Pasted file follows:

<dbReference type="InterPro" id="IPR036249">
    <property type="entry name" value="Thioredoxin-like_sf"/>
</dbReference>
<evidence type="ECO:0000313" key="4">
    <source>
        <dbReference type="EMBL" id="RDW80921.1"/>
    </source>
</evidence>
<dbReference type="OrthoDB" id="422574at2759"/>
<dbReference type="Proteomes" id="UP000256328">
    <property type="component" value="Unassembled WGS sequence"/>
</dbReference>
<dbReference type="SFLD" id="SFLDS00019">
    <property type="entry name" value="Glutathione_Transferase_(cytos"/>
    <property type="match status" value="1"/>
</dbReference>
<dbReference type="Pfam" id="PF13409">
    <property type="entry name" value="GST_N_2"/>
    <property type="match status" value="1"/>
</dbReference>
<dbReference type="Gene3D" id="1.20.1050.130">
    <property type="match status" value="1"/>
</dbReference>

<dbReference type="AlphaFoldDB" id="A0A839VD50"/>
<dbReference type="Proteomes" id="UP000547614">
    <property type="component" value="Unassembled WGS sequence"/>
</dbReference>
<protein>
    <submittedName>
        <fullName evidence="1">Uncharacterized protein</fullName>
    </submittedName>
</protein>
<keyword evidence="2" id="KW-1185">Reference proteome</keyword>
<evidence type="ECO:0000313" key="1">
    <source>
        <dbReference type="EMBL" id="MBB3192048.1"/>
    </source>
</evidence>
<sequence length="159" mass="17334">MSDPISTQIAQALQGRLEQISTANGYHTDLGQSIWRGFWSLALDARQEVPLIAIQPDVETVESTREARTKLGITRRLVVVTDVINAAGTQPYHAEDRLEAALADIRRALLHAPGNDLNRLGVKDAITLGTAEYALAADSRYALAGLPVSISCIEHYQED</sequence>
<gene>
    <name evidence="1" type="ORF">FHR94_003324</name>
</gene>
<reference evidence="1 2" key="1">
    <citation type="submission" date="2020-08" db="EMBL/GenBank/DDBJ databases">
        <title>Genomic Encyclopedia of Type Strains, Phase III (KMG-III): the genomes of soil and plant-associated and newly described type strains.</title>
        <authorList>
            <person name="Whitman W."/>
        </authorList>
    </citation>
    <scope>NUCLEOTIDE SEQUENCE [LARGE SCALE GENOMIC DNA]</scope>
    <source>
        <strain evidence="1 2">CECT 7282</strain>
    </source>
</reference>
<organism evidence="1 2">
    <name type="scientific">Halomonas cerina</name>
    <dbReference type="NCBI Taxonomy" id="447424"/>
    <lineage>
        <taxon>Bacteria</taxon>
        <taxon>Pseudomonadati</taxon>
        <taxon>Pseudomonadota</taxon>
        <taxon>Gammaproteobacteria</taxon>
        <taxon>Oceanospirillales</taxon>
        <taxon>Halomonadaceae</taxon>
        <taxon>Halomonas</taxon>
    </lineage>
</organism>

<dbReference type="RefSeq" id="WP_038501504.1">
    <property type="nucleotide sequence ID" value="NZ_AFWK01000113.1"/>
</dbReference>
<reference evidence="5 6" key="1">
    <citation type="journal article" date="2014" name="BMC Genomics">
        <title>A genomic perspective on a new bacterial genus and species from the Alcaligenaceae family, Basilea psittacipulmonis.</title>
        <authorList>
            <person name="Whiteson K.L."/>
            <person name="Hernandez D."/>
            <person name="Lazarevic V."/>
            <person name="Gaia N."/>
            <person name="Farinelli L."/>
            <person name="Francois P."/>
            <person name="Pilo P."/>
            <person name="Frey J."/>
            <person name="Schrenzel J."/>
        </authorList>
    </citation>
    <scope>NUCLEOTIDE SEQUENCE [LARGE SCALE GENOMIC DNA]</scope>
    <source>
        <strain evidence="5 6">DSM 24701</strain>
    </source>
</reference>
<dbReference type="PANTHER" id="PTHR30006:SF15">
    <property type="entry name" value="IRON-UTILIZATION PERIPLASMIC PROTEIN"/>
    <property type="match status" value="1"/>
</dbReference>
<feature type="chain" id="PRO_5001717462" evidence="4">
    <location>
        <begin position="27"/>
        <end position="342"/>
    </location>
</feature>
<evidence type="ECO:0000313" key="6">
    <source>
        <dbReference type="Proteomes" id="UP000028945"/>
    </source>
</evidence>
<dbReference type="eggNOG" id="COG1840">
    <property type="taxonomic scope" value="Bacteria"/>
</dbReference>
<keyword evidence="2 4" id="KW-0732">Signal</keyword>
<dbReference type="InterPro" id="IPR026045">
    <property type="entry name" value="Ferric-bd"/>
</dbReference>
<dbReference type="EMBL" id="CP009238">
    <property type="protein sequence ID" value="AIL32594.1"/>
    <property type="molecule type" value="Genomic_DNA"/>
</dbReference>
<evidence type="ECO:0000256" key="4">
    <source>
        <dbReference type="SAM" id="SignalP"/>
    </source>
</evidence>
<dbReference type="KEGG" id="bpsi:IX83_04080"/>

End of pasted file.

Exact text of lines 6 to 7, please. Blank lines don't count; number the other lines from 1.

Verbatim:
        <dbReference type="EMBL" id="RDW80921.1"/>
    </source>